Should I be Buying Local to be Sustainable?

This is a massive topic which I'm slightly scared to blog about because it's such a controversial issue at the moment. 

Let's start from the beginning...

A little about me (Anna) I grew up on a farm where unlike most people I did give a second thought as to where my meat came from because I was seeing it first hand. Most school children who visited our farm were amazed when you pull a carrot out the ground and show them that that is where it actually comes from. Children, especially city children, struggle to make this connection between field and folk. So when it comes to eating meat this can be even more of a shock. 

 Me in my Dad's combine (which he's very proud of!)

Me in my Dad's combine (which he's very proud of!)

Unlike a majority of people who live in cities where education about eating meat currently comes from dramatic documentaries like 'Cowspiracy' I learnt first hand on the farm. I don't in anyway want to disregard these documentaries as they do highlight a problem in our society but what most people forget is that we can be sustainable by keeping it local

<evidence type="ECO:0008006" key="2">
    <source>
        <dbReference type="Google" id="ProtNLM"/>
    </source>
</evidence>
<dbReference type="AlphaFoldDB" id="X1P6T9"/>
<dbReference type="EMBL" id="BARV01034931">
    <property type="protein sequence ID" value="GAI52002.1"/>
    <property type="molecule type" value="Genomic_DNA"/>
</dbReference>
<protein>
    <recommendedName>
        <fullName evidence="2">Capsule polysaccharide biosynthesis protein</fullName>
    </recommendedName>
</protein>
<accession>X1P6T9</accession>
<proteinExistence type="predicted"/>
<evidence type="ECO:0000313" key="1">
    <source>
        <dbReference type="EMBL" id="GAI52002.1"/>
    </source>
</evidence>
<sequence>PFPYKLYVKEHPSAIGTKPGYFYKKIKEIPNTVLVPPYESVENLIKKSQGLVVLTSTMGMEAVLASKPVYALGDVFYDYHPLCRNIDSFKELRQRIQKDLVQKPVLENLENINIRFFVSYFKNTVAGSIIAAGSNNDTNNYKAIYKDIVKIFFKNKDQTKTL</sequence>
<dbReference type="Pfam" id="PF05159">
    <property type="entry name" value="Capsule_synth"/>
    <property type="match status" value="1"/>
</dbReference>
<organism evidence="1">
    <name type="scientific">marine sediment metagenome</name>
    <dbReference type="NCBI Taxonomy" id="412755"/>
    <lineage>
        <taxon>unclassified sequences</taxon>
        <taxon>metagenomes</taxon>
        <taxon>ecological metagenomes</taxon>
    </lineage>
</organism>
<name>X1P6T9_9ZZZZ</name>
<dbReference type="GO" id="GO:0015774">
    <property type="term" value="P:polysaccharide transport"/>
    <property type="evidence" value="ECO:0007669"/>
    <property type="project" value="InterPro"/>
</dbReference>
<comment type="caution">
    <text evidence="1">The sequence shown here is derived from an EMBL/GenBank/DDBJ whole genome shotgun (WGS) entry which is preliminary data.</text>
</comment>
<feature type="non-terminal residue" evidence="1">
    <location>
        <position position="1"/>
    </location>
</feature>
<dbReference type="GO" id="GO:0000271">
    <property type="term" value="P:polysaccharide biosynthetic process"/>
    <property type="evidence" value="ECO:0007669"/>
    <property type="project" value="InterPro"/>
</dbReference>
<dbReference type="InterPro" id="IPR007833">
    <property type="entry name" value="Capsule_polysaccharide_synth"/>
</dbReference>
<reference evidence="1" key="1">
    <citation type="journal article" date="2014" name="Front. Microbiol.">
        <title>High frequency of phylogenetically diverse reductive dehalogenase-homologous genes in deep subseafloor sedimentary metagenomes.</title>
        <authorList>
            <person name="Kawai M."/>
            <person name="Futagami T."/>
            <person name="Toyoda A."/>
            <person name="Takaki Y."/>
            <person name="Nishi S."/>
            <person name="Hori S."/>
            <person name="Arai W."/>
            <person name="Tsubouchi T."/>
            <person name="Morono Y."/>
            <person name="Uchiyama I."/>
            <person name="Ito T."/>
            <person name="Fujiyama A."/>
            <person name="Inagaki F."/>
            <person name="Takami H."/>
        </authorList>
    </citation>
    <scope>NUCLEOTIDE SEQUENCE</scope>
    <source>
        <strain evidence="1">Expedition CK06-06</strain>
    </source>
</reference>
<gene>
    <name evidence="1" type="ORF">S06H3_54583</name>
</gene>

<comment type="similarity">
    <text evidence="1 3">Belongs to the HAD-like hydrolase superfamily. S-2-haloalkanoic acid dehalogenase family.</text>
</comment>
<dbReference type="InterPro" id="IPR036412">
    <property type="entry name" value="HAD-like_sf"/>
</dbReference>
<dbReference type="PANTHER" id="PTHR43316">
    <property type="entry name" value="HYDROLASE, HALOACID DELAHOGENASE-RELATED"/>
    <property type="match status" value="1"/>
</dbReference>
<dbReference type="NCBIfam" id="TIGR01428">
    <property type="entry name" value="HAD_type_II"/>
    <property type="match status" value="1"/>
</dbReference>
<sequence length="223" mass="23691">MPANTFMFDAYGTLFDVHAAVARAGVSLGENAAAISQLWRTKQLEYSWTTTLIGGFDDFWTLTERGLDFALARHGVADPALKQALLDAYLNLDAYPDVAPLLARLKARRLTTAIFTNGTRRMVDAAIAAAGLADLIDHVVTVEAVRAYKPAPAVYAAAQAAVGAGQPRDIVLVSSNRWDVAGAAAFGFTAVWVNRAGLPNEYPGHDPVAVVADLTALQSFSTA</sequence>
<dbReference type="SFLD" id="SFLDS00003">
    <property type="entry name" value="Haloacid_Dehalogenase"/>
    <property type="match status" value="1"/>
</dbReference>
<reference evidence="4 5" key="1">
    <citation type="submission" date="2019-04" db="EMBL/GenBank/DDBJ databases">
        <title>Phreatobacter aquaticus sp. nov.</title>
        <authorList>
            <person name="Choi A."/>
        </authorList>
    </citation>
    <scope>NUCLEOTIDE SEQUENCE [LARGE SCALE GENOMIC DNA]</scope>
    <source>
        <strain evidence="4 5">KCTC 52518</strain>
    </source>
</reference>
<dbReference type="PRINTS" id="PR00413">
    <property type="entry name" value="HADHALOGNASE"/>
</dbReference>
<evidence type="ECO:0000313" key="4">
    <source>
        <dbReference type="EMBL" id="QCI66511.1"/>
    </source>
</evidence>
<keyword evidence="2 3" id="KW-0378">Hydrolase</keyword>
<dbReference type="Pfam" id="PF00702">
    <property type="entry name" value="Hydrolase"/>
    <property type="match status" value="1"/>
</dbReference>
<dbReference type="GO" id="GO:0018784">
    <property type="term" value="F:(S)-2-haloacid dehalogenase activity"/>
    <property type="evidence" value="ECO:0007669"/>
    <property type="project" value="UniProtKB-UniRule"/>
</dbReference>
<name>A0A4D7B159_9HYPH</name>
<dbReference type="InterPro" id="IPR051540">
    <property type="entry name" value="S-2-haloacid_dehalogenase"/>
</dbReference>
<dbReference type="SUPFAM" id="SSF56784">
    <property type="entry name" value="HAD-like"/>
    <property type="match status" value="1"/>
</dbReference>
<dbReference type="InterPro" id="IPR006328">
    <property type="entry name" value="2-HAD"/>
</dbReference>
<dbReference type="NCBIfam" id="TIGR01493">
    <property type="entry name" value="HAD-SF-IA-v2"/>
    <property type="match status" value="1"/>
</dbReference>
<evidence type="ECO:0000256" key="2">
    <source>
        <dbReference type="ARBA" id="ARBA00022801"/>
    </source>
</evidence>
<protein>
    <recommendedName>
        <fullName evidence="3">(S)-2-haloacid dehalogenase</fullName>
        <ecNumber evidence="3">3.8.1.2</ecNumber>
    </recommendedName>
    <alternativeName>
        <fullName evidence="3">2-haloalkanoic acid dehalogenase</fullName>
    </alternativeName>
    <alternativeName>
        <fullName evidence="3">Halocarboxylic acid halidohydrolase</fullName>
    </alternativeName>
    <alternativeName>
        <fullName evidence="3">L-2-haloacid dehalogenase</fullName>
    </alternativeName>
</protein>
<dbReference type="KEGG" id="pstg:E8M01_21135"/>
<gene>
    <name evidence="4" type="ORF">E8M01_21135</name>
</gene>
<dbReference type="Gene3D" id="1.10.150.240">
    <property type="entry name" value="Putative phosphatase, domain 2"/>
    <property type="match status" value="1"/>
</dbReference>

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Our farm started out as an organic farm, which means that no pesticides (chemicals) are used in growing the vegetables or feeding the animals. We wanted to keep things as natural as possible, sadly this wasn't sustainable because people in Scunthorpe couldn't afford to buy Organic. Organic is more expensive because:

"it takes more time to produce crops because they refrain from using the chemicals used by conventional farmers."

So we moved over to free range farming, we kept our animals outside where they were free to roam and have a happy life. 

I won't lie and say that I agree completely with free range farms, I think as a society we give our pigs too short of a life span but sadly we kill them when the meat is at it's best. But I will say that I agree with buying local. 

If all of us as bought local meat from a free range source, local veg that's in season or simply clothes made in the community. We would: 

  • Boost the local economy
  • Reduce air/road miles 
  • Support British farmers so that we can become more sustainable as a country

The Guardian have wrote an interesting article on buying local and what it would mean to our economy. 

Top tips:

  • Ideally use your local butchers, farm shops and farmers market but check that it is local meat first. If you do use a supermarket check for the red tractor logo. 
  • Refrain from shopping online as often clothes and food will come from further a field, take a nice walk on a weekend to find your local market and meet new local people! 
  • To find your local farmers market look at FARMA